Country: South Africa
Profession: Performance Psychologist
Kirsten, a clinical and performance psychologist, is one of only a handful of people in South Africa to have both represented her country in sport and hold a PhD in the area of sport psychology. She has been in practice over 10 years and works with various Olympic and World Champion athletes and teams. She has also published a book on retirement from elite sport and is regularly invited to speak at international conferences. She is currently in private practice in Durban.
For you, what is the difference between mental toughness and mental health?
I think mental toughness is about being able to execute a skill under pressure; remaining calm and composed and delivering performance when it matters. Mental health is a lot broader than that (but they are overlapping concepts for sure). Mental health is about overall wellbeing – emotionally, mentally, and socially. Think about it this way: someone like Michael Phelps was able to stand up and deliver gold medal performances in London 2012 (mental toughness) despite struggling with mental health issues such as depression at the time.
What stigma still exists within Track & Field when it comes to mental health issues?
As with all sports, there is still this idea of mental health struggles as ‘weakness’. I think it relates to the first question: they confuse being mentally tough with mental health – athletes (and those around the athlete) can’t see that they can be a tough athlete, yet still struggle emotionally or mentally. This creates a culture of silence where athletes that are struggling don’t want to reach out for fear of being seen as ‘crazy’ or ‘weak’.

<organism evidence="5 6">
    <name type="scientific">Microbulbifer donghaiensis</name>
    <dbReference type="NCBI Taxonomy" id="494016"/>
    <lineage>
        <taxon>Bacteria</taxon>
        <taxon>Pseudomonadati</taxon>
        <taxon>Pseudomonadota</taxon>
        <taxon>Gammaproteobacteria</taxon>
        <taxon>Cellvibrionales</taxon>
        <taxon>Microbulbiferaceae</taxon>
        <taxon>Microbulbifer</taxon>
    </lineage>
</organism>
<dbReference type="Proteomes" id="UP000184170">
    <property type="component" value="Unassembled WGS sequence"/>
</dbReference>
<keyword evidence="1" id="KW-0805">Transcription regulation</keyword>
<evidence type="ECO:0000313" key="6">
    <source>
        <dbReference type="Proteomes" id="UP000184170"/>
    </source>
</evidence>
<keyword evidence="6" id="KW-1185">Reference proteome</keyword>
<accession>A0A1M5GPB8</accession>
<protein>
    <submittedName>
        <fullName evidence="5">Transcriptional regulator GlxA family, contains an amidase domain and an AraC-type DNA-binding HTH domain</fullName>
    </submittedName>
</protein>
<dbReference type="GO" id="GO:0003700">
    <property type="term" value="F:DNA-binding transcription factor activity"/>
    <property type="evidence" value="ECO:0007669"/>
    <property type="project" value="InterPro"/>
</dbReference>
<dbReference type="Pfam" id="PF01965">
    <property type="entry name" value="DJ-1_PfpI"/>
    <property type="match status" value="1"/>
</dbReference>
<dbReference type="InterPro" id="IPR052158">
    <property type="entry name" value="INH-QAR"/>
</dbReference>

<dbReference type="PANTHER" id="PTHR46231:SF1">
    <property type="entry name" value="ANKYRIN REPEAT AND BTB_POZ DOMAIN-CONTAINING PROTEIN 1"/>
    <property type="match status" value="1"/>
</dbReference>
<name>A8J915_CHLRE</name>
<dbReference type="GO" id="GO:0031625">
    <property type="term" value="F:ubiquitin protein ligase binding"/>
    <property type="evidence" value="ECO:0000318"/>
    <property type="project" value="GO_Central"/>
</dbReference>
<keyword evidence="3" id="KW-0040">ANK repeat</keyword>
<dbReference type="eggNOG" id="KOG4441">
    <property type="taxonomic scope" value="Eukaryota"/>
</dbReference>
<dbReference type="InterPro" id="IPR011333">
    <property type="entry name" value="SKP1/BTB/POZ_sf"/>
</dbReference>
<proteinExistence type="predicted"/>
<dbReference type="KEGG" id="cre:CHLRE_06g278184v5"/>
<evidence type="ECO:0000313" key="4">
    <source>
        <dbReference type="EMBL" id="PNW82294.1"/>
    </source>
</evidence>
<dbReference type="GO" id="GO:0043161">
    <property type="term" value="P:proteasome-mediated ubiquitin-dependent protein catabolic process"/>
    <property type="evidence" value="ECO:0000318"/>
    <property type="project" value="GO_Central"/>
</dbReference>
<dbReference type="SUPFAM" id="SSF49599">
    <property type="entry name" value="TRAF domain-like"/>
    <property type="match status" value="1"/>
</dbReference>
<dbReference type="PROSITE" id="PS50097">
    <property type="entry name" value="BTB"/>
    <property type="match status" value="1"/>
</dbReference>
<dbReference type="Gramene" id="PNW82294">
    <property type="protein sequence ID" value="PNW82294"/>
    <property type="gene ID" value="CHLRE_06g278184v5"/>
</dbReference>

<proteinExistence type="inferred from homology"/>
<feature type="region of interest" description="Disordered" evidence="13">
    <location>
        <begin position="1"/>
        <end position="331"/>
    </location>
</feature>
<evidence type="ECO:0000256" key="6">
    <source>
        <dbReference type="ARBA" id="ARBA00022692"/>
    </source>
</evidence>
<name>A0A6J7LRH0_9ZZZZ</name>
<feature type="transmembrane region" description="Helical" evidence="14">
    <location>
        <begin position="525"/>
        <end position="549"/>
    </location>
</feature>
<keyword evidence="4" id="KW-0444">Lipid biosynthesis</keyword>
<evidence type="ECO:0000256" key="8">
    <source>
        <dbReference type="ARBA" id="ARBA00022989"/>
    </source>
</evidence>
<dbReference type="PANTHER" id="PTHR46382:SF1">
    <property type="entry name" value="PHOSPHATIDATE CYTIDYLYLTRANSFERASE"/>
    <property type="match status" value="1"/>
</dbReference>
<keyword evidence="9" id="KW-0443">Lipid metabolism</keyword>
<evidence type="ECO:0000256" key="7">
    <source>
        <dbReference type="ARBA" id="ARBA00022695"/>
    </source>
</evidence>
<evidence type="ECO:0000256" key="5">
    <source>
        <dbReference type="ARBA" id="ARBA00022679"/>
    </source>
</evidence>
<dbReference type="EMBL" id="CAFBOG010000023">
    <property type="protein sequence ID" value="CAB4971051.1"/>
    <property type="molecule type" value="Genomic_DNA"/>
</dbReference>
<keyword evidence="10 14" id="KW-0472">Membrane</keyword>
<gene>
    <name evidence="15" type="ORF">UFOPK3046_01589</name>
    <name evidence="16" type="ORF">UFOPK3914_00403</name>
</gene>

What (if any) changes have happened within Track & Field over the past few years to better support athletes’ mental health? And what still needs to be done?
I think that slowly the stigma is changing and more athletes are speaking up. Look at athletes such as double Olympic gold medallist Dame Kelly Holmes who has opened up about her own struggles while she was competing. The more we have athletes courageously tell their story, the more we help de-stigmatise the issue. However, in most countries there is still no dedicated sport psychologist as part of the medical support team that looks after athletes, and very few that do any kind of mental health screening. In general, athletes are left to their own devices when it comes to accessing sport psychology services, which prevent many from doing so. A sport psychologist needs to become as much part of an athletes support structure as a doctor, dietitian, or physiotherapist.
What type of issues do you mostly see in your work with athletes?
Most athletes present with some kind of performance anxiety – so nerves getting in the way of performance. I have found in my practice that although athletes have been told what to do (believe in yourself, focus, let go of mistakes…) no one has told them how to do this. So much of my work is helping athletes with these foundational skills so they can put all their training and hard work to good use in competition. In terms of mental health, the most common issues are depression and anxiety, and particularly in female athletes, some kind of disordered eating.